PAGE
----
I'm working on a MIME & mbox parser in C# called MimeKit.
It's based on earlier MIME & mbox parsers I've written (such as GMime) which were insanely fast (could parse every message in an 1.2GB mbox file in about 1 second).
I haven't tested MimeKit for performance yet, but I am using many of the same techniques in C# that I used in C. I suspect it'll be slower than my C implementation, but since the bottleneck is I/O and MimeKit is written to do optimal (4k) reads like GMime is, they should be pretty close.
The reasons you are finding your current approach to be slow (StreamReader.ReadLine(), combining the text, then passing it off to SharpMimeTools) are because of the following reasons:
StreamReader.ReadLine() is not a very optimal way of reading data from a file. While I'm sure StreamReader() does internal buffering, it needs to do the following steps:
A) Convert the block of bytes read from the file into unicode (this requires iterating over the bytes in the byte read from disk to convert the bytes read from the stream into a unicode char).
B) Then it needs to iterate over its internal char, copying each char into a StringBuilder until it finds a '\n'.
So right there, with just reading lines, you have at least 2 passes over your mbox input stream. Not to mention all of the memory allocations going on...
Then you combine all of the lines you've read into a single mega-string. This requires another pass over your input (copying every char from each string read from ReadLine() into a StringBuilder, presumably?).
We are now up to 3 iterations over the input text and no parsing has even happened yet.
Now you hand off your mega-string to SharpMimeTools which uses a SharpMimeMessageStream which... (/facepalm) is a ReadLine()-based parser that sits on top of another StreamReader that does charset conversion. That makes 5 iterations before anything at all is even parsed. SharpMimeMessageStream also has a way to "undo" a ReadLine() if it discovers it has read too far. So it is reasonable to assume that he is scanning over some of those lines at least twice. Not to mention all of the string allocations going on... ugh.
For each header, once SharpMimeTools has its line buffer, it splits into field & value. That's another pass. We are up to 6 passes so far.
SharpMimeTools then uses string.Split() (which is a pretty good indication that this mime parser is not standards compliant) to tokenize address headers by splitting on ',' and parameterized headers (such as Content-Type and Content-Disposition) by splitting on ';'. That's another pass. (We are now up to 7 passes.)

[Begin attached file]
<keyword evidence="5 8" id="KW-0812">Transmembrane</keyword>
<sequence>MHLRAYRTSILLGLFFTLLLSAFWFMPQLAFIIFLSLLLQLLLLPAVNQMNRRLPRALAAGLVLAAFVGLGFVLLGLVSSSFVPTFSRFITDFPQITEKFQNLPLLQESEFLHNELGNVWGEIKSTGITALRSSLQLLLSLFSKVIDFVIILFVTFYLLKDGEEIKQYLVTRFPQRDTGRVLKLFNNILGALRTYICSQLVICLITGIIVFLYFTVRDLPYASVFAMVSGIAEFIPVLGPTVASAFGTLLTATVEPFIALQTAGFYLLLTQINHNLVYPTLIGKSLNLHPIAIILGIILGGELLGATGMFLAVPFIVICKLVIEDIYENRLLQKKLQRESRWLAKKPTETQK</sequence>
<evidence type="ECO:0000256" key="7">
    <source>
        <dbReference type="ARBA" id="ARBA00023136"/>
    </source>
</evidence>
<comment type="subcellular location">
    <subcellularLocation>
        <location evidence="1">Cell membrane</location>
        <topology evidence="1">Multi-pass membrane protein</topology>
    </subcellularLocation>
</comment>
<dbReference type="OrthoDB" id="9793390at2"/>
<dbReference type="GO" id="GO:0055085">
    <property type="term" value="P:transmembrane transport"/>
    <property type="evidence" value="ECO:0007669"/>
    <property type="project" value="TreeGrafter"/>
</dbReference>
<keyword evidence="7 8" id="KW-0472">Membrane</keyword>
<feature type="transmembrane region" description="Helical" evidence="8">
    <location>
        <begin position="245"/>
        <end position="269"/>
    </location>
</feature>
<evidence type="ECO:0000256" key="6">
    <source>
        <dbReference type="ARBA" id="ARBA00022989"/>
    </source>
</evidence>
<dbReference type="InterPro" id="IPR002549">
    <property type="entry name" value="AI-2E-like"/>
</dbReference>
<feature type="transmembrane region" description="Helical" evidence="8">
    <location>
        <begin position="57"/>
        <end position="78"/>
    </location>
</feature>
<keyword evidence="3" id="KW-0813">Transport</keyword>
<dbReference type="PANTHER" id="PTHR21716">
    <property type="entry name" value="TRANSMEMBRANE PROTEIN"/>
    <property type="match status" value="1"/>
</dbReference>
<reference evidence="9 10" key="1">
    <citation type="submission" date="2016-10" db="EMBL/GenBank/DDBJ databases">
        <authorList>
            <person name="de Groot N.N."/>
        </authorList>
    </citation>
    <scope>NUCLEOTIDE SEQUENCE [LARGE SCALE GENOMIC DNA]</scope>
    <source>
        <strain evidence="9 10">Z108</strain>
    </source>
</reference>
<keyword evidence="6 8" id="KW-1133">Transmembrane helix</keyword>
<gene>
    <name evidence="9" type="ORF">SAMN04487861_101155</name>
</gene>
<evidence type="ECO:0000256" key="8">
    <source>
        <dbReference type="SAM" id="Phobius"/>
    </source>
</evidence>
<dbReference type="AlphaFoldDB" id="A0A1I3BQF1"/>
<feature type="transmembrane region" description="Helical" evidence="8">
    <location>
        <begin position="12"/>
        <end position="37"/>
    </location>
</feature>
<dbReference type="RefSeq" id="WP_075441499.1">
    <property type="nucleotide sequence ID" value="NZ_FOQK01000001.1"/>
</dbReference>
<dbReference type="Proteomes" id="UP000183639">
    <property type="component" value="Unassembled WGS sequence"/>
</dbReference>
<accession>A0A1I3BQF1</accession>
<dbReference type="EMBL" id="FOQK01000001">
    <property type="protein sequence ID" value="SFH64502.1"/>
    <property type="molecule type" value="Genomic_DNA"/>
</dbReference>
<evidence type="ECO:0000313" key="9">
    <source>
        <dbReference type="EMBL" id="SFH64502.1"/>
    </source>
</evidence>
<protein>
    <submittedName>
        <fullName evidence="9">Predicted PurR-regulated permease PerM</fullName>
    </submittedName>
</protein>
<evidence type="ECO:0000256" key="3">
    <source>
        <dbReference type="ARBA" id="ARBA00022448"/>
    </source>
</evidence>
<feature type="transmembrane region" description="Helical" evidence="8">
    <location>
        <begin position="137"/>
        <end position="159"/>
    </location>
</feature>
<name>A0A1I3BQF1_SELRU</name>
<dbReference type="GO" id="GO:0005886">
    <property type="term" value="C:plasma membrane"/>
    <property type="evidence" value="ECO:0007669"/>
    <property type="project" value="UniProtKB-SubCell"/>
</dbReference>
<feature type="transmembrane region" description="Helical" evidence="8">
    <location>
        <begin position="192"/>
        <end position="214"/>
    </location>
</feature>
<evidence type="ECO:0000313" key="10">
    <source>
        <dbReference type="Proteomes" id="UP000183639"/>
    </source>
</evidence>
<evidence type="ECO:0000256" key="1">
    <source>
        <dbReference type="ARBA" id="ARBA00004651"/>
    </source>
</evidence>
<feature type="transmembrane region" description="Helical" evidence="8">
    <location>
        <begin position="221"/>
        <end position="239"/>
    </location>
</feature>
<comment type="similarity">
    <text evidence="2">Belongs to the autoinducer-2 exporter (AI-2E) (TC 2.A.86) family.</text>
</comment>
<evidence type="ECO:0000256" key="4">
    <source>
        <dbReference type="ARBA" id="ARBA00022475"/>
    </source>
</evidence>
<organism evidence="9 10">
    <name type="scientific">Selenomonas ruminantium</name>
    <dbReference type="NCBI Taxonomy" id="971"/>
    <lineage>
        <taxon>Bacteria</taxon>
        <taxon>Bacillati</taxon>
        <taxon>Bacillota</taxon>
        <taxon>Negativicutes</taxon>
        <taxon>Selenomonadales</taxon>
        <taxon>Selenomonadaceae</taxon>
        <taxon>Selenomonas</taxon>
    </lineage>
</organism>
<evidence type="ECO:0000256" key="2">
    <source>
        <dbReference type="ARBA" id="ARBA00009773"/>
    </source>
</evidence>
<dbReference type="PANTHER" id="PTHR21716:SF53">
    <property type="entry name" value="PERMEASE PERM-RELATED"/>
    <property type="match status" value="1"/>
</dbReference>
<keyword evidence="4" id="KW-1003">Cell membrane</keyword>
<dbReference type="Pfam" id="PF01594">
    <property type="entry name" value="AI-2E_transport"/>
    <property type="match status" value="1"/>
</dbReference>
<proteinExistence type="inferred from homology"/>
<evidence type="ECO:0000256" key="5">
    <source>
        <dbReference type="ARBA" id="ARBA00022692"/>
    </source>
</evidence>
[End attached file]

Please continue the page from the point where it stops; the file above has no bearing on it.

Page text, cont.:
Once it splits those it runs a regex match on each string returned from the string.Split() and then more regex passes per rfc2047 encoded-word token before finally making another pass over the encoded-word charset and payload components. We're talking at least 9 or 10 passes over much of the input by this point.
I give up going any farther with my examination because it's already more than 2x as many passes as GMime and MimeKit need and I know my parsers could be optimized to make at least 1 less pass than they do.
Also, as a side-note, any MIME parser that parses strings instead of byte (or sbyte) is never going to be very good. The problem with email is that so many mail clients/scripts/etc in the wild will send undeclared 8bit text in headers and message bodies. How can a unicode string parser possibly handle that? Hint: it can't.
2013-09-18 Update: I've gotten MimeKit to the point where it is now usable for parsing mbox files and have successfully managed to work out the kinks, but it's not nearly as fast as my C library. This was tested on an iMac so I/O performance is not as good as it would be on my old Linux machine (which is where GMime is able to parse similar sized mbox files in ~1s):
[fejj@localhost MimeKit]$ mono ./mbox-parser.exe larger.mbox
Parsed 14896 messages in 6.16 seconds.
[fejj@localhost MimeKit]$ ./gmime-mbox-parser larger.mbox
Parsed 14896 messages in 3.78 seconds.
[fejj@localhost MimeKit]$ ls -l larger.mbox
-rw-r--r-- 1 fejj staff 1032555628 Sep 18 12:43 larger.mbox
As you can see, GMime is still quite a bit faster, but I have some ideas on how to improve the performance of MimeKit's parser. It turns out that C#'s
fixed statements are quite expensive, so I need to rework my usage of them. For example, a simple optimization I did yesterday shaved about 2-3s from the overall time (if I remember correctly).
Optimization Update: Just improved performance by another 20% by replacing:
while (*inptr != (byte) '\n')
mask = *dword++ ^ 0x0A0A0A0A;
mask = ((mask - 0x01010101) & (~mask & 0x80808080));
} while (mask == 0);
inptr = (byte*) (dword - 1);
while (*inptr != (byte) '\n')
Optimization Update: I was able to finally make MimeKit as fast as GMime by switching away from my use of Enum.HasFlag() and using direct bit masking instead.
MimeKit can now parse the same mbox stream in 3.78s.
For comparison, SharpMimeTools takes more than 20 minutes (to test this, I had to split the emails apart into separate files because SharpMimeTools can't parse mbox files).
Another Update: I've gotten it down to 3.00s flat via various other tweaks throughout the code.